5 Questions with...Sun-Times' Lacy J. Banks

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5 Questions with...Sun-Times' Lacy J. Banks

CSN Chicago Senior Director of Communications
CSNChicago.com Contributor

Want to know more about your favorite Chicago media celebrities? CSNChicago.com has your fix as we put the citys most popular personalities on the spot with everyones favorite local celeb feature entitled 5 Questions with...

On Wednesdays, exclusively on CSNChicago.com, its our turn to grill the local media and other local VIPs with five random sports and non-sports related questions that will definitely be of interest to old and new fans alike.

This weeks guesta Chicago sports journalism giant whose passion for the city and teams he covers is only equaled by his passion for family and lifecalling him a fighter doesnt do this man justicehis health battles have been well-documented, which include on-going bouts with both brain & prostate cancer and congestive heart failure, but there is no stopping this manhe knows he has a lot more to give to our city and has no plans on stopping nowfrom the Chicago Sun-Times, here are 5 Questions withLACY J. BANKS!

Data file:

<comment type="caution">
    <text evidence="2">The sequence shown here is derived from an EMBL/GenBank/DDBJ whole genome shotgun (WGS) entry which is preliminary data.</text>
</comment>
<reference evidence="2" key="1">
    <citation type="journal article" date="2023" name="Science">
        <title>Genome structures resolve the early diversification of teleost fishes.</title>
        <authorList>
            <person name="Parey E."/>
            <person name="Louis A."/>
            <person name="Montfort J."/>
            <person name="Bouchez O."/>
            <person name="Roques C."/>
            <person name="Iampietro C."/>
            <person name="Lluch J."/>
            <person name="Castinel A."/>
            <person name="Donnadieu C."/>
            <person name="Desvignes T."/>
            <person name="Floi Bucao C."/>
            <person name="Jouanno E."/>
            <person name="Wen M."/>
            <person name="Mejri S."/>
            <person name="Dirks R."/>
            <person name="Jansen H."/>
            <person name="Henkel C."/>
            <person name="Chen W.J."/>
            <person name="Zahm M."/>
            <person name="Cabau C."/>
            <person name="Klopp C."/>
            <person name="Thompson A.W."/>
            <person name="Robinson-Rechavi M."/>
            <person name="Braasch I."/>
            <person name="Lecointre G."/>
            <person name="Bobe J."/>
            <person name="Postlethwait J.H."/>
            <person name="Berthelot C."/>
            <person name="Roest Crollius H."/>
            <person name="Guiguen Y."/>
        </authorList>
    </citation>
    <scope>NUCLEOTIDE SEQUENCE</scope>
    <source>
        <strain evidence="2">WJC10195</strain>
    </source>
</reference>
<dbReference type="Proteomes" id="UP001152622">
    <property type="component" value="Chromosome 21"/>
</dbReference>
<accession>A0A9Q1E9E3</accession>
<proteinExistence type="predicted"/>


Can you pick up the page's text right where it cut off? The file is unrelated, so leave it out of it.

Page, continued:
BIO: Lacy J. Banks, 67, has been a Sun-Times sportswritercolumnist for close to 40 years and a Baptist preacher for 60 years. He has preached at more than 100 different churches in the Chicago area. A native of Lyon, Miss., Banks graduated from the University of Kansas with a B.A. in French and he served three years in the Vietnam War as a U.S. Naval officer. Lacy and wife, Joyce, have been married 42 years and have three daughters and five grandchildren. Among beats Banks has covered for the Sun-Times are the Bulls (including this NBA Playoffs run as well), along with the Fire, defunct Sting, Blackhawks, Wolves, Cubs, defunct Hussle, Rush, Sky, college football and basketball and pro boxing.